Captive breeding and reintroduction have been increasingly used to restore endangered amphibians worldwide. Knowing habitat requirements for targeted species will help to enhance post release settlement and contribute to the success of reintroduction projects. To collect critical information on habitat requirements of the poorly documented Chinese Giant Salamanders (Andrias davidianus), we reintroduced 31 juveniles at two streams in central China and monitored them through radio telemetry from May 2013 to September 2014. We recorded 14 environmental variables twice a month (except during winter) at salamander locations and random locations. We also conducted transects systematically along streams to collect data on environmental variables and prey species. Habitat selection by salamanders was examined at two spatial scales: home-range scale and stream-reach scale. At the home-range scale, water quality variables were not different between salamander locations and random locations, although salamanders were found in deeper water, used larger boulders, and were closer to boulders. Regression models confirmed that presence of salamanders was positively associated with boulder size, river depth, and canopy cover but negatively associated with distance to boulders. At the stream-reach level, only the average water velocity was lower within home ranges than out of home ranges; however, no difference was found between core home ranges and out of home ranges. These results showed that large boulders were the most important variable selected by salamanders. Plenty of large boulders in the streams, together with evidences of postrelease growth of salamanders, indicate the two streams likely are providing suitable habitat for salamanders.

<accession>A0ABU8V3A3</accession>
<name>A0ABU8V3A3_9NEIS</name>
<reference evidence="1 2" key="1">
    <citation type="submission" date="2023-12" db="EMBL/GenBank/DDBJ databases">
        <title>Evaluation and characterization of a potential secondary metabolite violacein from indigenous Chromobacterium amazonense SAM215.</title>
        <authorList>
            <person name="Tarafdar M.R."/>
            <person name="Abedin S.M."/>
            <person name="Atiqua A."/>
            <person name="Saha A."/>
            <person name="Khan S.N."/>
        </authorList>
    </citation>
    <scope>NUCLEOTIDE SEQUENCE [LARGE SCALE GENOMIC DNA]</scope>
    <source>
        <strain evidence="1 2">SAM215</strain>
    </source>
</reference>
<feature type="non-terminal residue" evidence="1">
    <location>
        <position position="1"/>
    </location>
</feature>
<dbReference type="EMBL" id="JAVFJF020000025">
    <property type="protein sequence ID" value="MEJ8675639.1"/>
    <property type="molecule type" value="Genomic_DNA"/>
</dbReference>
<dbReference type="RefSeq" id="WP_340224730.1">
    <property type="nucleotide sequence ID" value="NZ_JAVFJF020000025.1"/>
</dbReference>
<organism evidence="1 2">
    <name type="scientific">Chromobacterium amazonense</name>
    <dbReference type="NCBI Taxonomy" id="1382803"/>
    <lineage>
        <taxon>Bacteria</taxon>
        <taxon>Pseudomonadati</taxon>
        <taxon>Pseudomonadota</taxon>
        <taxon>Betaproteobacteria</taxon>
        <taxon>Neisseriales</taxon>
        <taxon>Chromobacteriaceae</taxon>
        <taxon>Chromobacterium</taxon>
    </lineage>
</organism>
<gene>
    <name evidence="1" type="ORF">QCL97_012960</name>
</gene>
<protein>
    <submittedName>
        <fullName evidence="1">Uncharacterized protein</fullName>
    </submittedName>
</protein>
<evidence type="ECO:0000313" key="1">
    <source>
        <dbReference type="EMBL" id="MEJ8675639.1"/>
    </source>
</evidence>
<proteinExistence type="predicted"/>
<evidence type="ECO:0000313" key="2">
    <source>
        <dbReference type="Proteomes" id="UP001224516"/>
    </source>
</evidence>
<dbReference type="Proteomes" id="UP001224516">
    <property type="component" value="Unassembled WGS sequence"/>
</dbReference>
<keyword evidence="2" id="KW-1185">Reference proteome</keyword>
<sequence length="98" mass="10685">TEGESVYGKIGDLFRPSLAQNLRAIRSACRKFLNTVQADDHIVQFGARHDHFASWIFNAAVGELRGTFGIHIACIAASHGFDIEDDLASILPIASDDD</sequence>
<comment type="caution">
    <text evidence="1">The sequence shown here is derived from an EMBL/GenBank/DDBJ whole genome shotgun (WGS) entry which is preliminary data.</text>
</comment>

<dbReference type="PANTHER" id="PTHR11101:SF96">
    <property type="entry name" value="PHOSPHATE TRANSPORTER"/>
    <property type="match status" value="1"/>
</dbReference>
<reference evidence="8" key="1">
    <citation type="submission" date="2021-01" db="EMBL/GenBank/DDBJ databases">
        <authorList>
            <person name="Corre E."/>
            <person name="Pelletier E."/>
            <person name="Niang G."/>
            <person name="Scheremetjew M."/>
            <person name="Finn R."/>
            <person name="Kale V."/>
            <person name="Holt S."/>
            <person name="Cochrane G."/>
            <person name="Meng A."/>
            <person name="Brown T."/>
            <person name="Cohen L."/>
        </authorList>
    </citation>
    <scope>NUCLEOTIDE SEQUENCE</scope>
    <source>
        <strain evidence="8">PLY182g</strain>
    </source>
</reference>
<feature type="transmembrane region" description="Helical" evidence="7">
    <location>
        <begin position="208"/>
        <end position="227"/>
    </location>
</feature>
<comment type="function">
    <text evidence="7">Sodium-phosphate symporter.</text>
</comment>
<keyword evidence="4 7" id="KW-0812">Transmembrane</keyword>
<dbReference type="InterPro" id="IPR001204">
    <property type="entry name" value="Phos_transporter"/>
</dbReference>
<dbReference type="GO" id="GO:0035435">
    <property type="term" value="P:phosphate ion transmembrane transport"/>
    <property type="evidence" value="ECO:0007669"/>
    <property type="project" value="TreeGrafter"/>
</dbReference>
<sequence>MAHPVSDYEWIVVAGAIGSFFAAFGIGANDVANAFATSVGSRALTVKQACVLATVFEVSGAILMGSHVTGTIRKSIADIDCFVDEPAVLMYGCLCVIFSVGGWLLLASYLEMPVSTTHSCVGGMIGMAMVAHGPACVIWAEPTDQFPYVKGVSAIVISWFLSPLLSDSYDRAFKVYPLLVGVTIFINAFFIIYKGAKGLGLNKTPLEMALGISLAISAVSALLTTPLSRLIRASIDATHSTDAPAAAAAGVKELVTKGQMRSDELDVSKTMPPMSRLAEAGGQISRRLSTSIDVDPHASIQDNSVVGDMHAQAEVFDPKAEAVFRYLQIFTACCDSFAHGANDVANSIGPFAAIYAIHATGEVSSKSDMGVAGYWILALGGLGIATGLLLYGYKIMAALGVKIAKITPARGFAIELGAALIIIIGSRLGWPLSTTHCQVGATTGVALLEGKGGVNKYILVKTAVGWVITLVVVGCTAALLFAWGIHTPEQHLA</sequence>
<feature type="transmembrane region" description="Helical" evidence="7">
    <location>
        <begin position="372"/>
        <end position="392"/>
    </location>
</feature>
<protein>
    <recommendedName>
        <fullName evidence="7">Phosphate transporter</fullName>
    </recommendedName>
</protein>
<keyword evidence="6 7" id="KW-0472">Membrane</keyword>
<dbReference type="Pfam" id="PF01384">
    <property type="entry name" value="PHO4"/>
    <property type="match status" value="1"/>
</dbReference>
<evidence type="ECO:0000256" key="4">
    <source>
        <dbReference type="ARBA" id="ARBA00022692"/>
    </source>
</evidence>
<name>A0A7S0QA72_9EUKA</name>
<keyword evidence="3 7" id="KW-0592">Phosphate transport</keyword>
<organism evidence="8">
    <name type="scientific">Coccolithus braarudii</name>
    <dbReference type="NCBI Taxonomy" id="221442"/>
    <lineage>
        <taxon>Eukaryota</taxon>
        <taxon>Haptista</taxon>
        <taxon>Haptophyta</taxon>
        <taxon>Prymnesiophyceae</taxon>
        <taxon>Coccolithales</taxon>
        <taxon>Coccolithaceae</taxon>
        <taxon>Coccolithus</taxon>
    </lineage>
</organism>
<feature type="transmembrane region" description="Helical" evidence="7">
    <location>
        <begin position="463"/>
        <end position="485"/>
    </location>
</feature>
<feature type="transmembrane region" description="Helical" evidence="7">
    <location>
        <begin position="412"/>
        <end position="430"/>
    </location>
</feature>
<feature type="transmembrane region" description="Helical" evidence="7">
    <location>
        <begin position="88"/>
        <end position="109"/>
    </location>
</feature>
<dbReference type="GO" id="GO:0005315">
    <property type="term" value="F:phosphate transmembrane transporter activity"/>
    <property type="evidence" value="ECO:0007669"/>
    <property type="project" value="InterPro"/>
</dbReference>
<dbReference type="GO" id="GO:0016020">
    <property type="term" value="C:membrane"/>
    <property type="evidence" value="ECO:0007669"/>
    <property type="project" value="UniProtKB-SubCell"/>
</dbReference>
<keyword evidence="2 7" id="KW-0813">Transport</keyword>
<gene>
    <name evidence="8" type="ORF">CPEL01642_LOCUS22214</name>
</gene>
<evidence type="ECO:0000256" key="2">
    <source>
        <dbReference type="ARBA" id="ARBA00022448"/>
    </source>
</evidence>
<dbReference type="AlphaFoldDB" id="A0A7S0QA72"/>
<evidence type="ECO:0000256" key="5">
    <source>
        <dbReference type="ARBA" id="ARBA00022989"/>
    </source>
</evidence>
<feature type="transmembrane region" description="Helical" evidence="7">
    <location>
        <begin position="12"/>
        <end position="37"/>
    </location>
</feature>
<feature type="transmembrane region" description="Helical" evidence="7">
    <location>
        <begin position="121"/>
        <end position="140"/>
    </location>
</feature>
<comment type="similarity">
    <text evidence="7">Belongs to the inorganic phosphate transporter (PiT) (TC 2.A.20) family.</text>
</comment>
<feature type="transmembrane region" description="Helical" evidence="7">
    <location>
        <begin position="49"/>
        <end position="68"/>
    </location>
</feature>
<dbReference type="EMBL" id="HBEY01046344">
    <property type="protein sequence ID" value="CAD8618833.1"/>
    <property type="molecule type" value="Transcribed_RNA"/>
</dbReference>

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Vol. 51 • No. 3